To day the concept of avant-garde could be used metaphorically, and we could speak about playful and context including new avant-garde expressions. They are summing up some experiences at the end of art as linear aesthetic developments, and we are allowed to enter new arenas of art production mixing so called high and low culture. Institutional theatres, museums and big houses as such are put under an enormous pressure and they have to adept to ambient strategies to attract a younger audience. This has been referred to as event culture ("Event-Kultur"), and Ute Meta Bauer describes how DJs would be flown in to big German Museums to stage their spaces in an ambient setting. Frank Castorf at the Volksbühne in Berlin organised house party like settings in the foyer by inviting music groups. Stefan Pucher, the young German director with an ambient background who is mentioned above, would organise clubbing like settings for some main productions.(4)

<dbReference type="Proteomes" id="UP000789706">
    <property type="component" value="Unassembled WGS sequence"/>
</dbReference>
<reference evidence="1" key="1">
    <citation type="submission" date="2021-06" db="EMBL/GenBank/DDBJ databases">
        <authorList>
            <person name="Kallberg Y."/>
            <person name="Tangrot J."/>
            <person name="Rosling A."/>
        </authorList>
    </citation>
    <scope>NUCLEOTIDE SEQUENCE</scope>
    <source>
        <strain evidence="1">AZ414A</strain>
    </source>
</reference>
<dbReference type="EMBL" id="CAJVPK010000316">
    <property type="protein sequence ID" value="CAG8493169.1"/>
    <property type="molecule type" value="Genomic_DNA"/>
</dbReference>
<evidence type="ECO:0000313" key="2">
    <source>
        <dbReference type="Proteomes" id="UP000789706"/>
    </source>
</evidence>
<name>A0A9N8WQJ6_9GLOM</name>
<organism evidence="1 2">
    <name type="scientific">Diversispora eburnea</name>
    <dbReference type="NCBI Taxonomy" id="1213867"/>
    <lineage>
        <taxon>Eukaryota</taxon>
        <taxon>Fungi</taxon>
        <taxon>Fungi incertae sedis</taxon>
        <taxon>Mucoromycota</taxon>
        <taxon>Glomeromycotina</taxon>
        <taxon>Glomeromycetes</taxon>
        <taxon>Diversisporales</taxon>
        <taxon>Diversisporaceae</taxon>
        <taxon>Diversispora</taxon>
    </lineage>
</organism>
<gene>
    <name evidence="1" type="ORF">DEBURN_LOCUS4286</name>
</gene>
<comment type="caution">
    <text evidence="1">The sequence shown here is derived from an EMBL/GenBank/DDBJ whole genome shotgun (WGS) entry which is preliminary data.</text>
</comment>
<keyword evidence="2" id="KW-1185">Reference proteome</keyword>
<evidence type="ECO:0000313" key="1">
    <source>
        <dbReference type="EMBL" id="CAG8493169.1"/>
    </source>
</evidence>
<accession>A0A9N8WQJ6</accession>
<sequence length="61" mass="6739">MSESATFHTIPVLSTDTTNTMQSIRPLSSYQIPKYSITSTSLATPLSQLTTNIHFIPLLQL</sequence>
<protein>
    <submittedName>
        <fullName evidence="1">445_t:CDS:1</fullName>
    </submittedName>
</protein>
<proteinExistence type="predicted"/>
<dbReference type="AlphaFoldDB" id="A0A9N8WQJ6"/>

This way rooms are being organised to adapt to a new cultural experience which is related to space as experience, shared spaces or like Edgar Jager puts it: Spaces to live in. It is partly based in music culture and is relating to a long tradition of music clubs from jazz to hip hop and techno, with dancing halls and discotheques as a part of this history. Different traditions of clubs like the Chicago gay scene would be a part of this. Art Galleries and art clubs both of public and private kinds would also be venues for artist to present their work in new settings, sometimes independently from public subvention systems. It goes back to the saloons of exhibitions as well as the art societies (Kunstvereine) tradition. But the bourgeois educational aspect of learning art is replaced by the shared experience, the interaction between artist and spectators. The Home and Away in September 1999 in Hanover was a pre-program to the Hanover Expo, and parts of its program were taking place in the old Kunstverein. Visual artists would perform and exhibit objects, production by new German ambient groups like She She Pop and others would be presented in the main hall of the building.